Special Encounter Tables

In addition to tables for dungeons and wilderness areas, the DM can create others for any type of special situation he creates. The most common of these are encounter tables for towns and cities. These are not properly wilderness and certainly aren't dungeons. The players shouldn't expect to meet bands of ravening beasts intent on death and destruction (unless it's a very peculiar city!).

Town and city encounters will be with people, mostly player character races, of different social classes and occupations. Guardsmen, merchants, beggars, urchins, teamsters, and craftsmen plying their trade are all likely encounters for a city.

A single encounter table will do for most small villages and towns. Such places have a great deal in common, although the DM can certainly create distinctions between villages on the coast and those well inland.

Cities, however, tend to have unique characters. Just as Los Angeles is different from New York or Paris from Marseilles, different cities in a fantasy world should feel different to the characters. Each major city should have a unique encounter table to reflect these differences.

Indeed, even within a city there may be different encounter tables to reflect the character of the city's districts. The villas on the hillside are no less dangerous than the waterfront, but these dangers take more subtle and insidious forms.

In the end, there is no limit to the degree of subdivision that can be applied to encounter tables. Cities, individual districts, specific complexes within those districts, and buildings within those complexes could all have separate encounter tables. However, they do not need to. The DM should only concern himself with those areas he knows or thinks the players are going to frequent! There is no reason to do pointless work--the DM has enough responsibility already.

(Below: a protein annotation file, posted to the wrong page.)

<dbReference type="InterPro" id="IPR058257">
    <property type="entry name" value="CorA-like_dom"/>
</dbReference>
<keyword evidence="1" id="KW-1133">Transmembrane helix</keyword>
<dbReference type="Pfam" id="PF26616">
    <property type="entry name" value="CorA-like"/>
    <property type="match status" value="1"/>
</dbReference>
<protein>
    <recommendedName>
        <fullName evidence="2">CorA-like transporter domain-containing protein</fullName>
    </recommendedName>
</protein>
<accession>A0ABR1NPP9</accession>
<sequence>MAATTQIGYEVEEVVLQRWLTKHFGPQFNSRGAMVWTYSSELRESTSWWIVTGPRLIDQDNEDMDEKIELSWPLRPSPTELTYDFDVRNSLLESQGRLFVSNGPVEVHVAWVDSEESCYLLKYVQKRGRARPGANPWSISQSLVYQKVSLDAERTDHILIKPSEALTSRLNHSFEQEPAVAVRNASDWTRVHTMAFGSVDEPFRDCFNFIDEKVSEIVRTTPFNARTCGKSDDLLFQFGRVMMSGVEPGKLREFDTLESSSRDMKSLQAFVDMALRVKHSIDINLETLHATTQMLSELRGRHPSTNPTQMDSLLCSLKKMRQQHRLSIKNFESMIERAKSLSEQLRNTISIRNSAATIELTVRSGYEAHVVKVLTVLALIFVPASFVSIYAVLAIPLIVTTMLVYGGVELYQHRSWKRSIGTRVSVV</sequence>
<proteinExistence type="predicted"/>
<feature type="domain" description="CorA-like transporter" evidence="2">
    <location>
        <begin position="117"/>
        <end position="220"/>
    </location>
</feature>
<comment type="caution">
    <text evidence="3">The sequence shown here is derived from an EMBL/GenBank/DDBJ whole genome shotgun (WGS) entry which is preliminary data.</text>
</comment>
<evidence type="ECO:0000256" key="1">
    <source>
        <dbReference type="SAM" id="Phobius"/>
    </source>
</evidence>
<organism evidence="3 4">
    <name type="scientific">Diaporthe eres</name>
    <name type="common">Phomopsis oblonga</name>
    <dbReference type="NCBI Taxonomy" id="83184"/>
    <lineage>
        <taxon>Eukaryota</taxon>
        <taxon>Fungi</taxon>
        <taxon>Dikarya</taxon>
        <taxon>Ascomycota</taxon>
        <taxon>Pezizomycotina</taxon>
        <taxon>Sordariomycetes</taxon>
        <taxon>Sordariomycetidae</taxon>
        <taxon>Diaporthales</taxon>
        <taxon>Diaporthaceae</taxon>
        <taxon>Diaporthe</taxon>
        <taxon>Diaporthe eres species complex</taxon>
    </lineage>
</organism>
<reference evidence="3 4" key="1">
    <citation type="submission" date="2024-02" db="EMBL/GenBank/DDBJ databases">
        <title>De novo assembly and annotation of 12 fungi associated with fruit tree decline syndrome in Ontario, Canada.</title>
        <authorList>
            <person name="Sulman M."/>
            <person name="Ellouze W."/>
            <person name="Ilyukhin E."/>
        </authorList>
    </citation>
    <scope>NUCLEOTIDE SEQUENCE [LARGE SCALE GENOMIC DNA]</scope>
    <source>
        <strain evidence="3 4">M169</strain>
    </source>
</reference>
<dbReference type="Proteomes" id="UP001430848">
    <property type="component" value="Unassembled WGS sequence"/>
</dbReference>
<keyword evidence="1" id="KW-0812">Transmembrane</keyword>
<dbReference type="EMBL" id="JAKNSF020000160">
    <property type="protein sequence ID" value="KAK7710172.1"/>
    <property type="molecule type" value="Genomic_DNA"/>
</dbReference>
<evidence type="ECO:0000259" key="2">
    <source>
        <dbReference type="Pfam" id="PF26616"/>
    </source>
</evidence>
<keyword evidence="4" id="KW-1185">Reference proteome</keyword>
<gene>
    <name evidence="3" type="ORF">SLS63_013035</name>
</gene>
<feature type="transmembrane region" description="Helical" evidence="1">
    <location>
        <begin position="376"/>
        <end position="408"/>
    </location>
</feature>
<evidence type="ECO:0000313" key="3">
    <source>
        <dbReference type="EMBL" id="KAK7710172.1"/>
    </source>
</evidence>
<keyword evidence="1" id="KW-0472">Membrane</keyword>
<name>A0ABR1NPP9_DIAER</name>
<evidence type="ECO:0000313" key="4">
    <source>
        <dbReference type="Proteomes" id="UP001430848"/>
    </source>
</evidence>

For example, suppose the DM decides to create tables for the Empire of Orrim. Orrim stretches from the Harr Mountains to the Sea of Faldor. North of it lies the Forest of Bane, a place noted for its evil denizens. Most of the empire is agricultural, but the mountain district is heavily devoted to mining. Several large, underground complexes have been built.

There are two major cities--Sulidam, the capital, located on the coast, and Coralport, a pirate stronghold on an island offshore. To limit his work, the DM decides to start the characters in a small village of the mining district, close to an abandoned mine (his dungeon).

First, the DM creates the following tables:

Dungeon levels 1-4 (for the abandoned mine)

Village encounters

Black Opal Inn (the residence of the player characters)

After a while, the characters want to go exploring. Now the DM adds some new encounter tables to his collection. These include:

Settled mountains (for low-level wilderness)

High mountains (for more dangerous adventures)

Settled plains (for when the characters travel to the capital)

Working in this manner, the DM gradually creates a complete set of encounter tables. When he is finished, his collection might look like this, in addition to those already mentioned.


Forest of Bane

Forest borderlands

Mountain borderlands

Settled seacoast

Shallow ocean

Waterfront district, Sulidam

Nobles' district, Sulidam

Artisan's district, Sulidam

Slums, Sulidam

Temple of Martens (a powerful cult of Sulidam)

Sewers of Sulidam

Emperor's Palace

City of Crypts (a cemetery outside Sulidam)

Dungeon of Theos (under an evil wizard's villa in Sulidam)


Coralport jungles

The Harpooned Whale, an inn of Coralport

Hargast Mine (an opening to the Underdark)

By creating the tables gradually, the campaign world slowly begins to define itself and take shape before players' eyes.

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